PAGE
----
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Even on greasy roads with the temperature hovering just above zero, grip and traction are still great.

With the powertrain and stability control in R mode, and the suspension in Comfort to help even more with finding grip, the GT-R will tighten its line in a corner as you open the throttle. It’s a delightfully natural sensation despite the many, many calculations the car is making underneath you and means you can start to unwind the steering and focus on firing the car down the next straight.

The new turbos are claimed to enhance the acceleration response by 20 per cent; there’s still some lag, but it serves to make the ensuing onslaught as full boost hits all the more outrageous.

Nissan doesn’t quote a 0-62mph time, but around the 2.5-second mark in optimum conditions seems possible. In December over bumpy roads the engine’s aggression spikes the revs over bumps and ruts in the road, such is the massive thrust in the mid-range.

But the motor still revs hard right the way to its limiter like few turbocharged performance cars can. It’s accompanied by an aggressive, gravelly hiss as air is compressed and forced through the intakes by those new turbos, and a V6 howl from the revised titanium exhaust.

Few cars deliver their performance with a blend of brutality and delicacy as the 2020 GT-R Nismo. It’s undoubtedly packed full of tech, but given the sensations it offers and how these are reminiscent of the original, it seems almost old-school and analogue in many ways. The GT-R is sometimes thought of as being a digital car, but the Nismo proves it’s anything but that.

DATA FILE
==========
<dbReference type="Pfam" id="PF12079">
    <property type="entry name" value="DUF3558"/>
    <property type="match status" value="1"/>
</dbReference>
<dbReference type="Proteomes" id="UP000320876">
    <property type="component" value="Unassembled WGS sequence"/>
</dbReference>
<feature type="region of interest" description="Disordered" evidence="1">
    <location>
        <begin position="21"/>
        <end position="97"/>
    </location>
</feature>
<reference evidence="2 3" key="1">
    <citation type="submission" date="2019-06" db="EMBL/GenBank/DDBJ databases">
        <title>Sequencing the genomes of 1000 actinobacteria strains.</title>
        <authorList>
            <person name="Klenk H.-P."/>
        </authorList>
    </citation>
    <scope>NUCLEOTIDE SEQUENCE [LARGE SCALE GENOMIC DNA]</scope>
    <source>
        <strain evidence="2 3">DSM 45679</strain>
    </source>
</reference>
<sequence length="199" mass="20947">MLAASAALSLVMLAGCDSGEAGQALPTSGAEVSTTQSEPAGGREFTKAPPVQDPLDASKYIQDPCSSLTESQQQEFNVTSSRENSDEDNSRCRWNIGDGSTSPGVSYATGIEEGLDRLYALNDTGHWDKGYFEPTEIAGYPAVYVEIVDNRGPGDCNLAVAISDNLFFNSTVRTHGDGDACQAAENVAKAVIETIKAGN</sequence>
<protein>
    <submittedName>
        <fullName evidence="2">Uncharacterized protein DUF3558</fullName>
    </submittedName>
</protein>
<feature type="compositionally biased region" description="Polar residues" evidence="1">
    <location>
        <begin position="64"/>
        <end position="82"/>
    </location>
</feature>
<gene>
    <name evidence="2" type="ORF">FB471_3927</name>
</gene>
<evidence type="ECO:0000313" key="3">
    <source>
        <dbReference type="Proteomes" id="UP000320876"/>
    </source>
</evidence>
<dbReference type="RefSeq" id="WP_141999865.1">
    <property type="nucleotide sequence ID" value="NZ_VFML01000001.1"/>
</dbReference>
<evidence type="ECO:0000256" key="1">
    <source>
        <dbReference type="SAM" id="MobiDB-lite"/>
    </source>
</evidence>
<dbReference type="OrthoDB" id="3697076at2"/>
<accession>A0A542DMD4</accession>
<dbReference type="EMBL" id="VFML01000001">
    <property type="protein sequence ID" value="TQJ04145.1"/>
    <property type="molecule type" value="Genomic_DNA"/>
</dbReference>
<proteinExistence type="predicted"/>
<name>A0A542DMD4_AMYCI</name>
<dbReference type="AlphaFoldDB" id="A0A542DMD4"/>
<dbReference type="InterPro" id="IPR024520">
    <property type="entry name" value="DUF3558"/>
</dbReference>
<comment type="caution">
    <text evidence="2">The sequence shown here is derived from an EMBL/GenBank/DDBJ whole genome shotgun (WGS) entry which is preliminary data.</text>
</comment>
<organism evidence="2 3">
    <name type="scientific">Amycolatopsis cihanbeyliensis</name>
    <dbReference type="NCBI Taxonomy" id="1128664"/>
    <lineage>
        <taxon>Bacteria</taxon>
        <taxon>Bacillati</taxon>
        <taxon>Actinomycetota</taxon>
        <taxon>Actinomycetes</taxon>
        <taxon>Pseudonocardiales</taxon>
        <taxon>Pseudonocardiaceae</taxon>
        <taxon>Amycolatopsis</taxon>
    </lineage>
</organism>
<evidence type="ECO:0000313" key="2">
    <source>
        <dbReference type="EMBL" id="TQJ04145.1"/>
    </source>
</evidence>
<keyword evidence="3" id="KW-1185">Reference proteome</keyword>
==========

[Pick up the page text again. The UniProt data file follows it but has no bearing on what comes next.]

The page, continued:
So the evolution of the species has worked here, but in some ways there are some big drawbacks to the GT-R. Despite the softening off of the set-up, and even in Comfort mode, the Nismo is firm. The damping always feels sophisticated, just still a bit much for the UK in the suspension’s default setting – and especially the racier R mode.

Occasionally it knocks the wind from your lungs in this mode – but not quite as much as when you clock the £180,095 price tag.

It’s a very accomplished car dynamically, but while the changes to the car’s interior for the facelift a few years ago injected a little more quality, the infotainment is still stone age compared with a Porsche 911 or an Audi R8. Quality is fine, but nothing more, even if the carbon backed Recaro seats are brilliantly supportive and very comfortable too.

At least the GT-R is practical, with two small rear seats and a fairly large 315-litre boot. It’s not so efficient though; all that power means figures of 19.7mpg and 325g/km CO2, if it matters to you.

Model: Nissan GT-R Nismo
Price: £180,095
Engine: 3.8-litre V6 turbo petrol
Power/torque: 592bhp/600Nm
Transmission: Seven-speed dual-clutch automatic, four-wheel drive
0-62mph: TBC
Top speed: 196mph
Economy/CO2: 19.7mpg/325g/km
On sale: Now

Sean’s been writing about cars since 2010, having worked for outlets as diverse as PistonHeads, MSN Cars, Which? Cars, Race Tech – a specialist motorsport publication – and most recently Auto Express and sister titles Carbuyer and DrivingElectric